But Davis has found secularism an abiding threat. When he preached on biblical marriage from Hebrews 13 at the end of a two-year series on the book, a local woman visiting that Sunday organized a protest outside the church the following week.

I think Christianity is going to become more and more controversial, and Satan is going to try to marginalize. Christians are going to have to learn to be winsomely countercultural and stand up and make hard arguments.

“If you faithfully preach the Word and don’t shrink back from controversial, pointed topics, you’re going to have a hard time,” Davis said. “I think it’s going to get worse in our culture. I think Christianity is going to become more and more controversial, and Satan is going to try to marginalize. Christians are going to have to learn to be winsomely countercultural and stand up and make hard arguments.”

Preaching for the ‘Infinite Journey’

As he approaches his 20th year as pastor of FBC Durham, Davis isn’t complacent now that the external threats to his ministry have subsided. His new book, Revitalize: Biblical Keys to Helping Your Church Come Alive Again [read an excerpt], shares the story of FBC Durham’s renewal and offers guidance on how other pastors can revive their churches. Davis has now memorized 41 books of the Bible and relies on God’s Word internalized as he battles the intellectual, emotional, and spiritual trials of ministry.

Davis has now memorized 41 books of the Bible and relies on God’s Word internalized as he battles the intellectual, emotional, and spiritual trials of ministry.

Meditating on large portions of memorized Scripture also aids him in preparing multiple sermons and lessons each week, since he also teaches courses at Southeastern Seminary. He says it’s the simplest way of reducing preparation time, as the memorized Scripture has “marinated” often years in advance of preaching and teaching through the text.

He also cherishes the role his family plays in shaping his ministry. His wife of 29 years, Christi, has been “a river of blessing” to his ministry, and as three of his five children have reached adulthood, he hopes his love for the local church abides in them as well.

“I want my kids to see the wisdom of God in local church, the covenant commitment we have, and the fact that there are no perfect churches,” said Davis, who later explained the story of his church’s conflict to his children. “People are going to let you down, they’re going to hurt you, they’re going to say unkind things, but you’re going to let them down too. You can’t be on your own. If you’re on your own you’re going to drift away, and you’ll die spiritually. So the rest of your life, you need to be involved in the local church.”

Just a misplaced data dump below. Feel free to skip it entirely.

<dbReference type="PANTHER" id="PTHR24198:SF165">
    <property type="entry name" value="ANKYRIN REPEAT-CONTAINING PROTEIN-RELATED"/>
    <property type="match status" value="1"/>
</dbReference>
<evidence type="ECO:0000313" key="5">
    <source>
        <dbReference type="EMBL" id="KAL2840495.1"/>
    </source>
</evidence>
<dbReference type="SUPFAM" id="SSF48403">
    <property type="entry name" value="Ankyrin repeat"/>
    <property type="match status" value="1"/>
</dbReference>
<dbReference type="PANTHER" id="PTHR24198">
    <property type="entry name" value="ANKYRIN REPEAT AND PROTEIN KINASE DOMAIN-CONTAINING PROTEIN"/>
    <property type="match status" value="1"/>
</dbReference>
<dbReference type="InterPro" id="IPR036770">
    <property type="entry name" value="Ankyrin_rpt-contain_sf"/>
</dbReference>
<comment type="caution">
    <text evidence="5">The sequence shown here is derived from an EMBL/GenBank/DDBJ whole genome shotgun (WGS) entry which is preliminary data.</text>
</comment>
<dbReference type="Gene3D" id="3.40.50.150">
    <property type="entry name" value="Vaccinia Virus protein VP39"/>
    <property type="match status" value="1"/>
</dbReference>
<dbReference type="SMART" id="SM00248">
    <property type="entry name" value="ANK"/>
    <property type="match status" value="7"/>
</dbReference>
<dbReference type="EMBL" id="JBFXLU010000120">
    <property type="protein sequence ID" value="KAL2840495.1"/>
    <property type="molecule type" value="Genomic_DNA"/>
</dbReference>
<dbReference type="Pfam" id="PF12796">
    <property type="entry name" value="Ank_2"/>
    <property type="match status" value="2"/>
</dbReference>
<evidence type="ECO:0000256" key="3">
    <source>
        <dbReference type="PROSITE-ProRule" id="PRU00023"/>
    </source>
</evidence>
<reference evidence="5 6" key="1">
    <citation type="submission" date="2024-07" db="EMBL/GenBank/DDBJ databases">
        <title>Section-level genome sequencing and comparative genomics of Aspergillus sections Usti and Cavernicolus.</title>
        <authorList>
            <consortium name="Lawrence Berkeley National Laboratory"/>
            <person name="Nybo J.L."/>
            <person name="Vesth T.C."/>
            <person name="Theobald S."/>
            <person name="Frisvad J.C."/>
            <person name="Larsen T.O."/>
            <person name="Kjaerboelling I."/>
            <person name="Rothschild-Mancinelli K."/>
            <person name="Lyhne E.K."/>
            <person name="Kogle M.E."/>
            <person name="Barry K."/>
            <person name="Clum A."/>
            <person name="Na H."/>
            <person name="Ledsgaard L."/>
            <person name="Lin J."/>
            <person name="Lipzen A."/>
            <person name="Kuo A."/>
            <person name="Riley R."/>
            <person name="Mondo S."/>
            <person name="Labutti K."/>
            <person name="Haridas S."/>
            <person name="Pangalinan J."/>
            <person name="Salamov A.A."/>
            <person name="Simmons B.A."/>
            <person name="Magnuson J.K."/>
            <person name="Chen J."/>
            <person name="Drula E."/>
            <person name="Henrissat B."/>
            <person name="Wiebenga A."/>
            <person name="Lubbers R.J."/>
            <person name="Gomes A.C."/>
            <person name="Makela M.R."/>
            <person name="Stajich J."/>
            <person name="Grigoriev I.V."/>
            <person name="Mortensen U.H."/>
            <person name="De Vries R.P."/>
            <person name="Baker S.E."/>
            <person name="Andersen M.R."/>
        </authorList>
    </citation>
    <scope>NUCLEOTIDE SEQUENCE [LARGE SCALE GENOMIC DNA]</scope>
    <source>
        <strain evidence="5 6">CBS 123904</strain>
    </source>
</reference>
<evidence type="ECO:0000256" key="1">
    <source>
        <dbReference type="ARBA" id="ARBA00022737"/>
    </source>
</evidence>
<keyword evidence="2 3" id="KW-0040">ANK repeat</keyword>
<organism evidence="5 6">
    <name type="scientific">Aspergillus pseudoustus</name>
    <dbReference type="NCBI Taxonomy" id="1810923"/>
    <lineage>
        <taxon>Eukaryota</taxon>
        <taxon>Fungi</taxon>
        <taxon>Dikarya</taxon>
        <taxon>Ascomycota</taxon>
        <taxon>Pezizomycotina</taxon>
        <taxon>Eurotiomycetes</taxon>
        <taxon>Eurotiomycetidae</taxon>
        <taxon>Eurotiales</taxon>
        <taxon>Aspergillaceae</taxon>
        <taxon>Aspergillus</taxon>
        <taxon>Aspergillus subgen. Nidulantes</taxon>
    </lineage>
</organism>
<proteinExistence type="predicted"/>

His youngest children help him build a theological vocabulary for his congregation. In his February sermon on Isaiah 65:17–25, Davis used terms like “amillennialism” and “eschatology,” but only after he made sure his children understood. While he preaches in a highly educated community, he recognizes some people in the congregation will have limited theological depth, so he strives for clarity in each sermon. He says while he determines “to preach meat as meat,” he provides “an oasis of milk in the middle of every sermon,” presenting the essential message of salvation in Christ.

Preaching expositionally requires patience, which is why Davis says the Gospels contain so many agricultural parables. Pastors must “trust the Word” and recognize their dependence on Scripture to accomplish the salvation they preach.

“We’re talking about a supernatural thing. We’re talking about people being brought from death to life,” Davis said. “The more you’re aware theologically of what you’re trying to do, the more you’re aware the Word has to do it all. There is nothing we can do.”

The more you’re aware theologically of what you’re trying to do, the more you’re aware the Word has to do it all. There is nothing we can do.

In 2014, Davis authored An Infinite Journey: Growing Toward Christlikeness [interview], a manual for the Christian faith. He says advancing the gospel and growing in sanctification require “an infinite power source” and extend to the end of a Christian’s life. One of the primary ways Christ accomplishes these journeys in individual lives is through expository preaching.

“Faith comes by hearing God’s Word, and I believe faith is sustained by God’s Word,” Davis said. “I am sustaining the salvation of the people who are coming here. That’s what Paul is saying in 1 Timothy 4:13–16: ‘Devote yourself to preaching and teaching . . . for in so doing you will save both yourself and your hearers.’ Save them? He didn’t say justify them. Salvation is bigger than justification; there’s an ongoing work of salvation. Keep feeding them the Word, keep their faith strong; you’re going to need your faith until the day you die.

“When Jesus said, ‘Feed my sheep,’ that’s the number one thing I think of every Sunday morning as I’m walking up the steps: feed their faith.”


Editors’ note: This article appeared in Southern Seminary Magazine. Davis’s new book, Revitalize: Biblical Keys to Helping Your Church Come Alive Again (Baker) [excerpt] is now available.